A diagnosis of Alzheimer’s disease or dementia can change your world. However, by following these steps, you will be able to accept yourself, face your obstacles, and go on with your life.
Alzheimer’s or dementia diagnosis: Emotional consequences
“I believed my life was coming to an end.” I was aware of Alzheimer’s disease, but I never imagined it could strike me.” After receiving a diagnosis of Alzheimer’s disease or another type of dementia, many people are filled with anxiety, bewilderment, and dismay. It is a life-altering event that can be quite upsetting for you and your loved ones.
If you have been diagnosed with dementia, you may experience feelings of rage, astonishment, and anxiety about how your memory and personality may alter in the future, as well as tremendous sadness and grief over the loss of your old life.
You may experience low self-esteem due to your diagnosis, or you may feel stigmatized as others begin to treat you differently. You could also feel alienated, and shut off from even your closest friends and family members who do not comprehend what you are going through.
Common reactions include denial or resistance to recognizing what is happening. Some people even feel relieved after receiving a diagnosis, knowing what is wrong, and being able to plan forward. Most likely, you will feel a combination of these opposing feelings at the same time. The emotional upheaval that follows a diagnosis might lead to sadness or anxiety.
While there is currently no cure for Alzheimer’s or dementia, this does not imply that a diagnosis means your life is over or that you are powerless to fight the condition. Some symptoms have treatments, and implementing lifestyle changes can help reduce the disease’s progression, delay the onset of more debilitating symptoms, and prolong your quality of life.
You are not alone. We are all unique, and no two people will react to a dementia diagnosis in the same way. There is no such thing as a “correct” or “incorrect” reaction, so do not tell yourself what you should be thinking or feeling.
Allow yourself time to comprehend the news and adjust to your new circumstances. You could feel like you have arrived at acceptance one day and then be overcome by tough feelings the next. Allow yourself to adjust and grieve.
Be kind to yourself. Alzheimer’s disease is not your fault, and there is no reason to feel guilty about it. With time, you will be able to move beyond the shock of the diagnosis and prepare for the challenges ahead.
Reaffirm your sense of self. Alzheimer’s disease or any form of dementia does not have to define who you are. You are still the same person you were before you were diagnosed. Pursue roles that define your sense of self, such as spouse, parent, grandparent, entrepreneur, gardener, cyclist, musician, volunteer, and friend.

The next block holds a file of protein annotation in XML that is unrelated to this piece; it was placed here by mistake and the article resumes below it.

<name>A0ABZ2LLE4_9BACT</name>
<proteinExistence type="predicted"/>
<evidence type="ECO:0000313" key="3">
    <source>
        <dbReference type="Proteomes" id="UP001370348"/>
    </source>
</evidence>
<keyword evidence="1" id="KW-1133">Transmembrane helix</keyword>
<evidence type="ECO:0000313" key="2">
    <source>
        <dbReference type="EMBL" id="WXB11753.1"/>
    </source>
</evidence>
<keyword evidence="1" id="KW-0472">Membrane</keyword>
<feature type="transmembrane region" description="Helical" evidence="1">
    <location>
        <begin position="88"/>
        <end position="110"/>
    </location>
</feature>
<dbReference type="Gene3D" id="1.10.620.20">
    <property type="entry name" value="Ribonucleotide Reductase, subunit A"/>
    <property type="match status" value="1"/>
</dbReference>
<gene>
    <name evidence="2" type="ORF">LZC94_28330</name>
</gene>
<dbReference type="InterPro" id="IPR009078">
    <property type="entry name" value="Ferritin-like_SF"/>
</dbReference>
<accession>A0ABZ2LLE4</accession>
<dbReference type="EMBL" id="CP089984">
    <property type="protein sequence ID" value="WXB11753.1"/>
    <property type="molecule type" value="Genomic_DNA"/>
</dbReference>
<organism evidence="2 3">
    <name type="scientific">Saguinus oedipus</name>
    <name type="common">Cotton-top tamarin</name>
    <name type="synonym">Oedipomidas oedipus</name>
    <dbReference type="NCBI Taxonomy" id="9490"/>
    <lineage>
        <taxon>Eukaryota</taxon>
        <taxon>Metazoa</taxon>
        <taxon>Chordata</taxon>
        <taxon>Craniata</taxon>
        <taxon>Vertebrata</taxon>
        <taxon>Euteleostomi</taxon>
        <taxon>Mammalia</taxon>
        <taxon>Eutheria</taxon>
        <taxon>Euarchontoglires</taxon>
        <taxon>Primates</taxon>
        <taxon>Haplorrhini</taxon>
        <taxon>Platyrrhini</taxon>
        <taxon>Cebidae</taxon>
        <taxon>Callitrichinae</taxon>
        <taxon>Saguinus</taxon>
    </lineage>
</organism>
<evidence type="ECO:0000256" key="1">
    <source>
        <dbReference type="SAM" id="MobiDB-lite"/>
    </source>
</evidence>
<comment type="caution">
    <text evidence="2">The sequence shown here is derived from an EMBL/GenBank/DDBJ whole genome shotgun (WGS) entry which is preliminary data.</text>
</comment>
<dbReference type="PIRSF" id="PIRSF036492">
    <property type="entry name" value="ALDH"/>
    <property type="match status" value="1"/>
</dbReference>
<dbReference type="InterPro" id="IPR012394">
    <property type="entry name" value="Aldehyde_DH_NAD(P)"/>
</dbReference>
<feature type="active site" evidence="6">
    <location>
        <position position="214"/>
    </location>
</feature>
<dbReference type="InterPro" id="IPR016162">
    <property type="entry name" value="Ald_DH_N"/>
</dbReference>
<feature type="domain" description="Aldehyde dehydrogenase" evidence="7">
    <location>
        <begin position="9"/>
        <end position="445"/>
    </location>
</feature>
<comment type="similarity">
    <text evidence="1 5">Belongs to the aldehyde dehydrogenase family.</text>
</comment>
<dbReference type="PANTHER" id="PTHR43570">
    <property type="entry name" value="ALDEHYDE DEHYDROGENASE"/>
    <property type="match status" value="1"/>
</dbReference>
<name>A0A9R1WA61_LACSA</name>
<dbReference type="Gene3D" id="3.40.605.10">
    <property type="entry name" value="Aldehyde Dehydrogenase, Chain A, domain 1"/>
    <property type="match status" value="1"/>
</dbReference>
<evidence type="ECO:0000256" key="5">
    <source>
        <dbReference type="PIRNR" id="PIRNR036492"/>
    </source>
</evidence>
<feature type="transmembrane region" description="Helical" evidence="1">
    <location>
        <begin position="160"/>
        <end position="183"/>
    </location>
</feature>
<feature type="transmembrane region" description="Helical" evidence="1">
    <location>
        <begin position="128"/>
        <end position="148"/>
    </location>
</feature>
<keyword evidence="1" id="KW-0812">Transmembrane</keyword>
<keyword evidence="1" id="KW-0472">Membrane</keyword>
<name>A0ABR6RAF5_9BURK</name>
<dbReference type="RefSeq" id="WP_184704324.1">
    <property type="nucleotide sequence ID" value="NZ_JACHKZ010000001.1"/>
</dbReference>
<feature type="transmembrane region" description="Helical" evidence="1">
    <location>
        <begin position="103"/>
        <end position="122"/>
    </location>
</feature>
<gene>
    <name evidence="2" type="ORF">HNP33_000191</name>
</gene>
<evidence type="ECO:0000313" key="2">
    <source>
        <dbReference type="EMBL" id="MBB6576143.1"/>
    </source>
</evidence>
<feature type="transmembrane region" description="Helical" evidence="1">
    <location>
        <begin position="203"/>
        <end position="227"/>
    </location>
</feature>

Allow yourself to experience emotions. Whether you want to admit it or not, unpleasant emotions exist. Ignoring your sentiments will simply add to your tension and make it more difficult to accept your new circumstances. Allowing yourself to feel your emotions, on the other hand, will allow you to see a road forward.
Even the most powerful, unpleasant feelings will pass, the shock and distress will diminish, and you will be able to see a path forward. Try writing down your feelings, talking to someone about them, or using the Emotional Intelligence Toolkit from HelpGuide.
Learn everything you can about the form of dementia with which you have been diagnosed. Whether you have Alzheimer’s disease, vascular dementia, or another type of dementia, learning everything you can will help you manage symptoms and even delay the disease’s course.
Seek help as soon as possible. Because dementia symptoms can be caused by a variety of illnesses, it is crucial to get a proper diagnosis as soon as possible, especially if symptoms emerge unexpectedly. Strokes, drug interactions, malignancies, and seizures should all be treated as soon as possible. Other physical and psychological variables may also be controlled or eliminated with timely action.
Adapt your surroundings. Simple precautions, such as reducing tripping hazards, improving illumination, adopting daily routines, and posting reminder notes where you need them most, can help you maintain your health and autonomy for longer. Keep objects you use on a regular basis in easy-to-remember locations, such as keys on a hook near the door.
You can also keep organized by using phone applications, calendars, and alarms. Planning and flexibility can help you stay one step ahead of your needs as they change throughout time.
While receiving a dementia diagnosis is one of the last things anyone wants to hear, knowing what you are up against allows you to begin taking action to guarantee you can live your life to the fullest for as long as possible.
Tip 1: Reach out if you have been diagnosed with dementia.
When you are diagnosed with dementia, you may feel lonely and alone. You could feel isolated from friends and family because they do not fully get what you are going through. To dread being a burden to others, you may withdraw into your shell. You might be concerned about how your relationships will change if people find out you have dementia. While these concerns are understandable, they should not be used as an excuse to isolate yourself. The affection and support of others can have a big impact on your mood and outlook during this tough period.
Living with Alzheimer’s disease or any kind of dementia is difficult, but there is support available. Do not wait for people to come to your aid; take the initiative and reach out. The more help you receive, the better you will be able to deal with your symptoms and continue to live a full life.
Keep in touch with family and friends. Maintaining strong relationships and participating in social activities can have a significant impact on your health and outlook. Retirement, relocation, and the loss of loved ones can all cause our social networks to decrease as we get older, but it is never too late to make new, meaningful friendships.